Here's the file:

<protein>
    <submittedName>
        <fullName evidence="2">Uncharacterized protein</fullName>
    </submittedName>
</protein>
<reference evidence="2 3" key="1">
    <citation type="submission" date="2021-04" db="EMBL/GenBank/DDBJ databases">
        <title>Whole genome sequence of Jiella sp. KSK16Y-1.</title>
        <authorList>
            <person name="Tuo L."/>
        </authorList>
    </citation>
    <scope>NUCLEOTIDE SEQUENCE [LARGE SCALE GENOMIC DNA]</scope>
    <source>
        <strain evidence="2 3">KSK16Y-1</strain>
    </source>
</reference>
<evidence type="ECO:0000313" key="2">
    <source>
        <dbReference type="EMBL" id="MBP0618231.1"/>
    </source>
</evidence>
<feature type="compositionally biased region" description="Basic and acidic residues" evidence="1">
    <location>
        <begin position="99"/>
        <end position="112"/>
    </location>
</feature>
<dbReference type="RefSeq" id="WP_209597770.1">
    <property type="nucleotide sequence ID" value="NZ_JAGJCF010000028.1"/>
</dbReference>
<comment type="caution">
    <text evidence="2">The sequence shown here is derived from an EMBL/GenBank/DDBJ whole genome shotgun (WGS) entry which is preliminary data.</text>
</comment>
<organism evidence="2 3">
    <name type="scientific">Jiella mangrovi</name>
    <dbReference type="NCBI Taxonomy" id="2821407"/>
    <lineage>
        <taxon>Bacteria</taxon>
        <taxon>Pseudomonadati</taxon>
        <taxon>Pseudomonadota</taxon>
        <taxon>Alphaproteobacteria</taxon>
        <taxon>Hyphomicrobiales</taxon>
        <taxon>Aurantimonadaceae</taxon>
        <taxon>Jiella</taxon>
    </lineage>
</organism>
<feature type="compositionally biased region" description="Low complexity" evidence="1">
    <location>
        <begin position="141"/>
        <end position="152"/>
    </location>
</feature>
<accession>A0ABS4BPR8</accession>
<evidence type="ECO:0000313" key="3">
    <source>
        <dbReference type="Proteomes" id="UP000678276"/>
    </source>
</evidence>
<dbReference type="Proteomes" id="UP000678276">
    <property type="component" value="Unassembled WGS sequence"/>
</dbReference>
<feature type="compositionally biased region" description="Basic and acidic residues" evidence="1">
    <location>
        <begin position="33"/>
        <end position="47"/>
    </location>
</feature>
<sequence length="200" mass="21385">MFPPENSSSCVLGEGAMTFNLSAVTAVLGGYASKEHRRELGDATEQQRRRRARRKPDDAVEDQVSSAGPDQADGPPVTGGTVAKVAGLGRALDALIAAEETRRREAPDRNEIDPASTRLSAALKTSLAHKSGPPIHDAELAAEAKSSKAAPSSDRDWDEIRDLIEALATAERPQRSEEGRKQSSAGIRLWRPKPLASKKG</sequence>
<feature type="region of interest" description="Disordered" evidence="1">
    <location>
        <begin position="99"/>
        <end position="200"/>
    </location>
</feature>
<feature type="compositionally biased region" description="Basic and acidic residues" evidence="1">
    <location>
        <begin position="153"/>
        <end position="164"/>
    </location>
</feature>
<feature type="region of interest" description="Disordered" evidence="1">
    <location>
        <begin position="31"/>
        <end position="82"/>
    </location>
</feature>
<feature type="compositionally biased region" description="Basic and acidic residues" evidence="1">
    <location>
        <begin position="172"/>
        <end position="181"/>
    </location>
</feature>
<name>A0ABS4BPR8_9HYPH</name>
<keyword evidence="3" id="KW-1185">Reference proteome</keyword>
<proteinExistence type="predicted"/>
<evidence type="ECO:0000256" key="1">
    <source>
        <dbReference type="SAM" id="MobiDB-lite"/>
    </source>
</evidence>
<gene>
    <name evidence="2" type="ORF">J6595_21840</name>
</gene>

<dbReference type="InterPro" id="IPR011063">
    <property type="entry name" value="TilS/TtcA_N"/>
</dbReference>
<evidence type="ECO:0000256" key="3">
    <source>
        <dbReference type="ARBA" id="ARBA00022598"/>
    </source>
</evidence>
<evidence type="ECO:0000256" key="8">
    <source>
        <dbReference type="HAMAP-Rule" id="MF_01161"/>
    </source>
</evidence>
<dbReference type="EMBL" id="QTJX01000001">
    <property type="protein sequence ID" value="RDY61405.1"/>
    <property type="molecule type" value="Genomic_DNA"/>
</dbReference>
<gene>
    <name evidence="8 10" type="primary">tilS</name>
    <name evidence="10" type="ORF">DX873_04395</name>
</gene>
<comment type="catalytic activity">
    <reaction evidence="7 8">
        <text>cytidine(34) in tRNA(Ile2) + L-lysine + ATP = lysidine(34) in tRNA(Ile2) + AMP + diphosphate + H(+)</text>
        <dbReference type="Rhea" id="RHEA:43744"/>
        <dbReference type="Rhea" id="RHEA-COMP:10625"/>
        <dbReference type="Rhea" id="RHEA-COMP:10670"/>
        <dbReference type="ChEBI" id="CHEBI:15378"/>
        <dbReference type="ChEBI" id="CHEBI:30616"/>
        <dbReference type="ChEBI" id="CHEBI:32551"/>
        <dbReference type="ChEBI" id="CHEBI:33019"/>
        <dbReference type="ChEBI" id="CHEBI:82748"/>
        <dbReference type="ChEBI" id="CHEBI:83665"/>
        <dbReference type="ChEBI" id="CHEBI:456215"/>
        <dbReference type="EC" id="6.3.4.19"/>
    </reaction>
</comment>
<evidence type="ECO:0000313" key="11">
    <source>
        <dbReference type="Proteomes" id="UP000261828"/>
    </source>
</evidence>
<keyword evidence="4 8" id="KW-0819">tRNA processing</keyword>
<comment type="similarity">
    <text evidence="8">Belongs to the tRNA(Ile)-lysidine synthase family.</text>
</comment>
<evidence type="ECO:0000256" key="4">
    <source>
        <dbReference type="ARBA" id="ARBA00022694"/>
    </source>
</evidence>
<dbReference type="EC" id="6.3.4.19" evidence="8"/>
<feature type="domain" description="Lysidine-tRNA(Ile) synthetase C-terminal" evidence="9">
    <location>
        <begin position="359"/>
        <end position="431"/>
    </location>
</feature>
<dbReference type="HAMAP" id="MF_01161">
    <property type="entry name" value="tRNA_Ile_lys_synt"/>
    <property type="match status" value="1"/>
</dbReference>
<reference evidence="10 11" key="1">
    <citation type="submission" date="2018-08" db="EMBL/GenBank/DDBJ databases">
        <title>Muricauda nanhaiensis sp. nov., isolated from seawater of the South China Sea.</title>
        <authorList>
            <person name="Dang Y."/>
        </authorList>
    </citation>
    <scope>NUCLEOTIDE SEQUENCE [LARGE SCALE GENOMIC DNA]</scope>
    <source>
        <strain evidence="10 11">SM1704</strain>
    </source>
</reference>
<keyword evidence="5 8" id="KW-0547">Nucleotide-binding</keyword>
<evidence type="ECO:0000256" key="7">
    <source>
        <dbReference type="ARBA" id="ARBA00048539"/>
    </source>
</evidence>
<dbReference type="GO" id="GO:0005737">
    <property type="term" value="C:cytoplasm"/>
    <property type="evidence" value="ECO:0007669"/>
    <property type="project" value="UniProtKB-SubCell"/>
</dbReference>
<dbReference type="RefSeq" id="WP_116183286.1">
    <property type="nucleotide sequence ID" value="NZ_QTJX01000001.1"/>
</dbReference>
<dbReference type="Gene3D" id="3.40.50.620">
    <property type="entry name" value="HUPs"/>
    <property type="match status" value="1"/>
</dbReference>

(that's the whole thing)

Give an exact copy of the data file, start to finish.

<protein>
    <submittedName>
        <fullName evidence="2">Uncharacterized protein</fullName>
    </submittedName>
</protein>
<reference evidence="2 3" key="1">
    <citation type="submission" date="2021-04" db="EMBL/GenBank/DDBJ databases">
        <title>Whole genome sequence of Jiella sp. KSK16Y-1.</title>
        <authorList>
            <person name="Tuo L."/>
        </authorList>
    </citation>
    <scope>NUCLEOTIDE SEQUENCE [LARGE SCALE GENOMIC DNA]</scope>
    <source>
        <strain evidence="2 3">KSK16Y-1</strain>
    </source>
</reference>
<evidence type="ECO:0000313" key="2">
    <source>
        <dbReference type="EMBL" id="MBP0618231.1"/>
    </source>
</evidence>
<feature type="compositionally biased region" description="Basic and acidic residues" evidence="1">
    <location>
        <begin position="99"/>
        <end position="112"/>
    </location>
</feature>
<dbReference type="RefSeq" id="WP_209597770.1">
    <property type="nucleotide sequence ID" value="NZ_JAGJCF010000028.1"/>
</dbReference>
<comment type="caution">
    <text evidence="2">The sequence shown here is derived from an EMBL/GenBank/DDBJ whole genome shotgun (WGS) entry which is preliminary data.</text>
</comment>
<organism evidence="2 3">
    <name type="scientific">Jiella mangrovi</name>
    <dbReference type="NCBI Taxonomy" id="2821407"/>
    <lineage>
        <taxon>Bacteria</taxon>
        <taxon>Pseudomonadati</taxon>
        <taxon>Pseudomonadota</taxon>
        <taxon>Alphaproteobacteria</taxon>
        <taxon>Hyphomicrobiales</taxon>
        <taxon>Aurantimonadaceae</taxon>
        <taxon>Jiella</taxon>
    </lineage>
</organism>
<feature type="compositionally biased region" description="Low complexity" evidence="1">
    <location>
        <begin position="141"/>
        <end position="152"/>
    </location>
</feature>
<accession>A0ABS4BPR8</accession>
<evidence type="ECO:0000313" key="3">
    <source>
        <dbReference type="Proteomes" id="UP000678276"/>
    </source>
</evidence>
<dbReference type="Proteomes" id="UP000678276">
    <property type="component" value="Unassembled WGS sequence"/>
</dbReference>
<feature type="compositionally biased region" description="Basic and acidic residues" evidence="1">
    <location>
        <begin position="33"/>
        <end position="47"/>
    </location>
</feature>
<sequence length="200" mass="21385">MFPPENSSSCVLGEGAMTFNLSAVTAVLGGYASKEHRRELGDATEQQRRRRARRKPDDAVEDQVSSAGPDQADGPPVTGGTVAKVAGLGRALDALIAAEETRRREAPDRNEIDPASTRLSAALKTSLAHKSGPPIHDAELAAEAKSSKAAPSSDRDWDEIRDLIEALATAERPQRSEEGRKQSSAGIRLWRPKPLASKKG</sequence>
<feature type="region of interest" description="Disordered" evidence="1">
    <location>
        <begin position="99"/>
        <end position="200"/>
    </location>
</feature>
<feature type="compositionally biased region" description="Basic and acidic residues" evidence="1">
    <location>
        <begin position="153"/>
        <end position="164"/>
    </location>
</feature>
<feature type="region of interest" description="Disordered" evidence="1">
    <location>
        <begin position="31"/>
        <end position="82"/>
    </location>
</feature>
<feature type="compositionally biased region" description="Basic and acidic residues" evidence="1">
    <location>
        <begin position="172"/>
        <end position="181"/>
    </location>
</feature>
<name>A0ABS4BPR8_9HYPH</name>
<keyword evidence="3" id="KW-1185">Reference proteome</keyword>
<proteinExistence type="predicted"/>
<evidence type="ECO:0000256" key="1">
    <source>
        <dbReference type="SAM" id="MobiDB-lite"/>
    </source>
</evidence>
<gene>
    <name evidence="2" type="ORF">J6595_21840</name>
</gene>

<dbReference type="InterPro" id="IPR011063">
    <property type="entry name" value="TilS/TtcA_N"/>
</dbReference>
<evidence type="ECO:0000256" key="3">
    <source>
        <dbReference type="ARBA" id="ARBA00022598"/>
    </source>
</evidence>
<evidence type="ECO:0000256" key="8">
    <source>
        <dbReference type="HAMAP-Rule" id="MF_01161"/>
    </source>
</evidence>
<dbReference type="EMBL" id="QTJX01000001">
    <property type="protein sequence ID" value="RDY61405.1"/>
    <property type="molecule type" value="Genomic_DNA"/>
</dbReference>
<gene>
    <name evidence="8 10" type="primary">tilS</name>
    <name evidence="10" type="ORF">DX873_04395</name>
</gene>
<comment type="catalytic activity">
    <reaction evidence="7 8">
        <text>cytidine(34) in tRNA(Ile2) + L-lysine + ATP = lysidine(34) in tRNA(Ile2) + AMP + diphosphate + H(+)</text>
        <dbReference type="Rhea" id="RHEA:43744"/>
        <dbReference type="Rhea" id="RHEA-COMP:10625"/>
        <dbReference type="Rhea" id="RHEA-COMP:10670"/>
        <dbReference type="ChEBI" id="CHEBI:15378"/>
        <dbReference type="ChEBI" id="CHEBI:30616"/>
        <dbReference type="ChEBI" id="CHEBI:32551"/>
        <dbReference type="ChEBI" id="CHEBI:33019"/>
        <dbReference type="ChEBI" id="CHEBI:82748"/>
        <dbReference type="ChEBI" id="CHEBI:83665"/>
        <dbReference type="ChEBI" id="CHEBI:456215"/>
        <dbReference type="EC" id="6.3.4.19"/>
    </reaction>
</comment>
<evidence type="ECO:0000313" key="11">
    <source>
        <dbReference type="Proteomes" id="UP000261828"/>
    </source>
</evidence>
<keyword evidence="4 8" id="KW-0819">tRNA processing</keyword>
<comment type="similarity">
    <text evidence="8">Belongs to the tRNA(Ile)-lysidine synthase family.</text>
</comment>
<evidence type="ECO:0000256" key="4">
    <source>
        <dbReference type="ARBA" id="ARBA00022694"/>
    </source>
</evidence>
<dbReference type="EC" id="6.3.4.19" evidence="8"/>
<feature type="domain" description="Lysidine-tRNA(Ile) synthetase C-terminal" evidence="9">
    <location>
        <begin position="359"/>
        <end position="431"/>
    </location>
</feature>
<dbReference type="HAMAP" id="MF_01161">
    <property type="entry name" value="tRNA_Ile_lys_synt"/>
    <property type="match status" value="1"/>
</dbReference>
<reference evidence="10 11" key="1">
    <citation type="submission" date="2018-08" db="EMBL/GenBank/DDBJ databases">
        <title>Muricauda nanhaiensis sp. nov., isolated from seawater of the South China Sea.</title>
        <authorList>
            <person name="Dang Y."/>
        </authorList>
    </citation>
    <scope>NUCLEOTIDE SEQUENCE [LARGE SCALE GENOMIC DNA]</scope>
    <source>
        <strain evidence="10 11">SM1704</strain>
    </source>
</reference>
<keyword evidence="5 8" id="KW-0547">Nucleotide-binding</keyword>
<evidence type="ECO:0000256" key="7">
    <source>
        <dbReference type="ARBA" id="ARBA00048539"/>
    </source>
</evidence>
<dbReference type="GO" id="GO:0005737">
    <property type="term" value="C:cytoplasm"/>
    <property type="evidence" value="ECO:0007669"/>
    <property type="project" value="UniProtKB-SubCell"/>
</dbReference>
<dbReference type="RefSeq" id="WP_116183286.1">
    <property type="nucleotide sequence ID" value="NZ_QTJX01000001.1"/>
</dbReference>
<dbReference type="Gene3D" id="3.40.50.620">
    <property type="entry name" value="HUPs"/>
    <property type="match status" value="1"/>
</dbReference>